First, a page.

Ideal Threading Model

The following is what I currently regard as the ideal threading model in a programming language.
  • Process — contains all the kernel resources, shared between troops and threads
  • Troop — group of threads sharing a common set of resource limits (language‐enforced)
  • Thread — group of tasks, uses m-n to map to kernel threads, each thread may be very light weight
  • Task — cooperatively scheduled using the yield keyword
Each task may represent a single operation, or more likely a chain of tasks to carry out a single operation. As they are cooperatively scheduled at only one runs at a time within each thread, they are given full access to objects used by other tasks.

Multiple threads may be running concurrently on a multi‐cpu server, and this leads to some restrictions. No mutable objects may be shared between them, only immutable ones. The exception is thread-safe builtins, which use the appropriate low-level mechanisms to do atomic updates.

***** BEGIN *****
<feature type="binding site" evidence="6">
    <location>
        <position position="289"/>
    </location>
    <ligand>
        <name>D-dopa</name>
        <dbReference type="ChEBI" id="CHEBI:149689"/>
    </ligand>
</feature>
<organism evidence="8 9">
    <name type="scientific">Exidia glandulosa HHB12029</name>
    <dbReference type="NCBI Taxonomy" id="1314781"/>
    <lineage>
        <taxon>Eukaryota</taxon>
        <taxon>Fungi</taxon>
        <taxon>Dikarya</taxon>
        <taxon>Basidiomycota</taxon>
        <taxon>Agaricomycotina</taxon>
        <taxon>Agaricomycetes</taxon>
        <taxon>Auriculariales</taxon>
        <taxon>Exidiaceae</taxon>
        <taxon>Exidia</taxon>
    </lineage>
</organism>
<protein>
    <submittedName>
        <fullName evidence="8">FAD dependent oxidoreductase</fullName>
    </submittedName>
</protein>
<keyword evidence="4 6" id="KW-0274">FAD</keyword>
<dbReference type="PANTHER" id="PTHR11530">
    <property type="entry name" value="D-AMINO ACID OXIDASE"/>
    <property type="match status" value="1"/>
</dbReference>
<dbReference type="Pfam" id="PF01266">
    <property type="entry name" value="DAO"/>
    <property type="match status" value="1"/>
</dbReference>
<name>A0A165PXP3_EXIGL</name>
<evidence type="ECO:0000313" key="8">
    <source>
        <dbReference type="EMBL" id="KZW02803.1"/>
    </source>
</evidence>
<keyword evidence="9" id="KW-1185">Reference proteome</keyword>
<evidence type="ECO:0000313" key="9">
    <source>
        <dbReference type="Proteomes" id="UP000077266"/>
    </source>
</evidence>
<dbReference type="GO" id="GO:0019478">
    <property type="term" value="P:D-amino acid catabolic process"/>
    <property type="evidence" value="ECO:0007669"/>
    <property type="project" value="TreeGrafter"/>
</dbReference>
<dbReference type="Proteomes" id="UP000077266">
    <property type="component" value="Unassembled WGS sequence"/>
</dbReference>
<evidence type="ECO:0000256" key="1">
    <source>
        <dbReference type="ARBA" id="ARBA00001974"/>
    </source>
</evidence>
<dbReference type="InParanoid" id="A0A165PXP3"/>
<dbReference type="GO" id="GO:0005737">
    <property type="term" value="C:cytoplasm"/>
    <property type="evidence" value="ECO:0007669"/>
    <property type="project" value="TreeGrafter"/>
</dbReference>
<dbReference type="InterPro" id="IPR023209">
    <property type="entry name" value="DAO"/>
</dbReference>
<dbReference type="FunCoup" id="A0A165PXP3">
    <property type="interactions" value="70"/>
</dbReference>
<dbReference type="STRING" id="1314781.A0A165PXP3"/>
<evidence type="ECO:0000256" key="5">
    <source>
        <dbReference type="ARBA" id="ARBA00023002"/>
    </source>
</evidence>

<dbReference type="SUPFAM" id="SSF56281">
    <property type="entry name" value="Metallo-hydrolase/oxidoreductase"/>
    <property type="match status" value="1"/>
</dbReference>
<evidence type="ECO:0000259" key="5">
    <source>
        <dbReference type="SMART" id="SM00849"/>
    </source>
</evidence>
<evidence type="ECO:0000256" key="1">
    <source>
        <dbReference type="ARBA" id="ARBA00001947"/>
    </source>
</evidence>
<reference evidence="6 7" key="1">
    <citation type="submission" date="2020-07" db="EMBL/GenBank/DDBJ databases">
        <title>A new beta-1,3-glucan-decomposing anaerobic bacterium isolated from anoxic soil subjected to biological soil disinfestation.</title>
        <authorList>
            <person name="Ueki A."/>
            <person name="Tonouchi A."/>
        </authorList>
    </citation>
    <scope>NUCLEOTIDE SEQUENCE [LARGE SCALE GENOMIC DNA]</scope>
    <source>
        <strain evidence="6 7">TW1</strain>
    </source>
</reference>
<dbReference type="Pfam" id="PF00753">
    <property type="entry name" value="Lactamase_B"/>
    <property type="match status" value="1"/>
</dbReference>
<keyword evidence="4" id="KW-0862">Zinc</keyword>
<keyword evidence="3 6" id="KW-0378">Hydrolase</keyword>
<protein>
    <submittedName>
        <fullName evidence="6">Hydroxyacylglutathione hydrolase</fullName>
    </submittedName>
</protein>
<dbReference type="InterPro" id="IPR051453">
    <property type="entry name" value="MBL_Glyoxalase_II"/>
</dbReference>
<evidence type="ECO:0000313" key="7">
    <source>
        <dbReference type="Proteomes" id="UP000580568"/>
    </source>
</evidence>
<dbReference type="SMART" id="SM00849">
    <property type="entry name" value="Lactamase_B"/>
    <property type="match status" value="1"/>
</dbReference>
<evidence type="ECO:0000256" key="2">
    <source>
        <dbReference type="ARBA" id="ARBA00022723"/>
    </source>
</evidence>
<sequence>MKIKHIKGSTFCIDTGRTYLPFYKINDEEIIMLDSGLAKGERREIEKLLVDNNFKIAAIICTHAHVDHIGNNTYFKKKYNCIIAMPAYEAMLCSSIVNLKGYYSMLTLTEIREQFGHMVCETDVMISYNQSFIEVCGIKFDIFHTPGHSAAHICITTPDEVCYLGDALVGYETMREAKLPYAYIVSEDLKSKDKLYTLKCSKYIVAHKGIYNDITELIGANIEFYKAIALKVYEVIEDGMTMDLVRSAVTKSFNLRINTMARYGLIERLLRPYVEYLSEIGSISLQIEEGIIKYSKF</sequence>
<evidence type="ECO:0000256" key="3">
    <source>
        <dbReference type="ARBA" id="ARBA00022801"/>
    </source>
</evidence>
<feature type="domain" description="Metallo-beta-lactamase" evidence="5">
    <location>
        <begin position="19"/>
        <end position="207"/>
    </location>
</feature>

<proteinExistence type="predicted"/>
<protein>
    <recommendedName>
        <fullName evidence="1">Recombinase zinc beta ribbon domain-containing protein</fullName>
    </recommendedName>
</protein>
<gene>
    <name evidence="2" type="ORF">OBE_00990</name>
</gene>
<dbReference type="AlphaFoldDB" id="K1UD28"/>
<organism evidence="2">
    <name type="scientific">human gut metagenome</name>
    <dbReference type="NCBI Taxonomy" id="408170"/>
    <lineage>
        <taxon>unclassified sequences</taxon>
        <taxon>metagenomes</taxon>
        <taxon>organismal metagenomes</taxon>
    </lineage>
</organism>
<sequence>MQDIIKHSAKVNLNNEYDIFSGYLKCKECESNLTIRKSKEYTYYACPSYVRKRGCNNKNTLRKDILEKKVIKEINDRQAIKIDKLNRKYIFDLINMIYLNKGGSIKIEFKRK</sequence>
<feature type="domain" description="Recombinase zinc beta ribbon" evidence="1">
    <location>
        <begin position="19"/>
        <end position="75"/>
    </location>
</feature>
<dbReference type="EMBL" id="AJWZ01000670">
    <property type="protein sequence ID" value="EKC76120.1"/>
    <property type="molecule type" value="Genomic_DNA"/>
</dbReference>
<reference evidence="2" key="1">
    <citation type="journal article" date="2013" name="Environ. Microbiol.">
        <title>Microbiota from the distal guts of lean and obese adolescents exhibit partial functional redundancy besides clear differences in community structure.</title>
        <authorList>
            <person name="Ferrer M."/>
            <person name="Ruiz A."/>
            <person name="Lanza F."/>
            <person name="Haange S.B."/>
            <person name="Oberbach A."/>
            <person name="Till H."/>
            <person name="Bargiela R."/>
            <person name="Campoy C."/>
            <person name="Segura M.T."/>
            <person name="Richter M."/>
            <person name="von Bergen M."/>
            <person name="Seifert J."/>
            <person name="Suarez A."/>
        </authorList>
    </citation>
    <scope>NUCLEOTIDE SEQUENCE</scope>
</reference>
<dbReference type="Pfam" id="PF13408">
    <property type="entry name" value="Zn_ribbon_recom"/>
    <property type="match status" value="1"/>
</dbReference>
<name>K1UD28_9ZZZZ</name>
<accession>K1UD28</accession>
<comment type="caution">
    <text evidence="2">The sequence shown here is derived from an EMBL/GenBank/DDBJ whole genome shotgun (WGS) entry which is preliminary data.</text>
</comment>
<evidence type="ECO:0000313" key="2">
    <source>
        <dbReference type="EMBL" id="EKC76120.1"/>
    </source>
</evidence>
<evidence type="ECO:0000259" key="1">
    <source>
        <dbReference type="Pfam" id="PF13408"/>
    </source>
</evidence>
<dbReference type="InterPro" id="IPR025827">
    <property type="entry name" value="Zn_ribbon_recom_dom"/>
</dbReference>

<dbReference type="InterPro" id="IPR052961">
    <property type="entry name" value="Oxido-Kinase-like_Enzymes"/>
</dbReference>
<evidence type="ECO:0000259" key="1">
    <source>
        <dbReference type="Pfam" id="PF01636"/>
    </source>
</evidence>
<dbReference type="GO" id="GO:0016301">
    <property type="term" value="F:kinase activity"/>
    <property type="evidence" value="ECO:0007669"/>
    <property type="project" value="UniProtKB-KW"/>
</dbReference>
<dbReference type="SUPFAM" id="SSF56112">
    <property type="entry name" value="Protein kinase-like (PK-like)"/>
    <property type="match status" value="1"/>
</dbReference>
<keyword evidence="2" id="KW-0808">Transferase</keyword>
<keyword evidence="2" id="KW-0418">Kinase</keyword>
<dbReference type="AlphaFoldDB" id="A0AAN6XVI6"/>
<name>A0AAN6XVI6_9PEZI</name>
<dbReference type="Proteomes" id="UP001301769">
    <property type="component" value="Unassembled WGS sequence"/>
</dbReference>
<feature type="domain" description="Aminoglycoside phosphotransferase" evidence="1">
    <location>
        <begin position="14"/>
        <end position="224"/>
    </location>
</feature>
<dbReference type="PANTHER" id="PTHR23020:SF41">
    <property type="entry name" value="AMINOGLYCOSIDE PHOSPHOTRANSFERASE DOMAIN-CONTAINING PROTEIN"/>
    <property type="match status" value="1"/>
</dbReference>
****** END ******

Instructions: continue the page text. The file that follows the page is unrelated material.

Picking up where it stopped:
A group of threads that can directly access each other's objects is called a troop, because they trust each other not to include malicious objects. A thread that isn't trusted would be in a different troop, and would be required to use proxy objects and explicit copies for all accesses (although simple objects like numbers or strings may be optimized).

A threading model such as this accomplishes many goals:
  1. Security. You can run untrusted bits of code, such as in a web browser.
  2. SMP. All CPUs could be utilized.
  3. Performance. By not allocating large stacks or kernel resources for every thread, you can easily have thousands (or millions!) of threads on a single server.
  4. Reliability. Only safe operations are permitted across threads, preventing the corruption and race conditions which plague C code.
  5. Ease of Programming. A task using Python 2.5's yield keyword is the closest you can get to traditional blocking code, letting you avoid the spaghetti code of event‐driven programming.
Unfortunately, this would require a near‐total rewrite of the CPython codebase. Perhaps PyPy will have some hope here?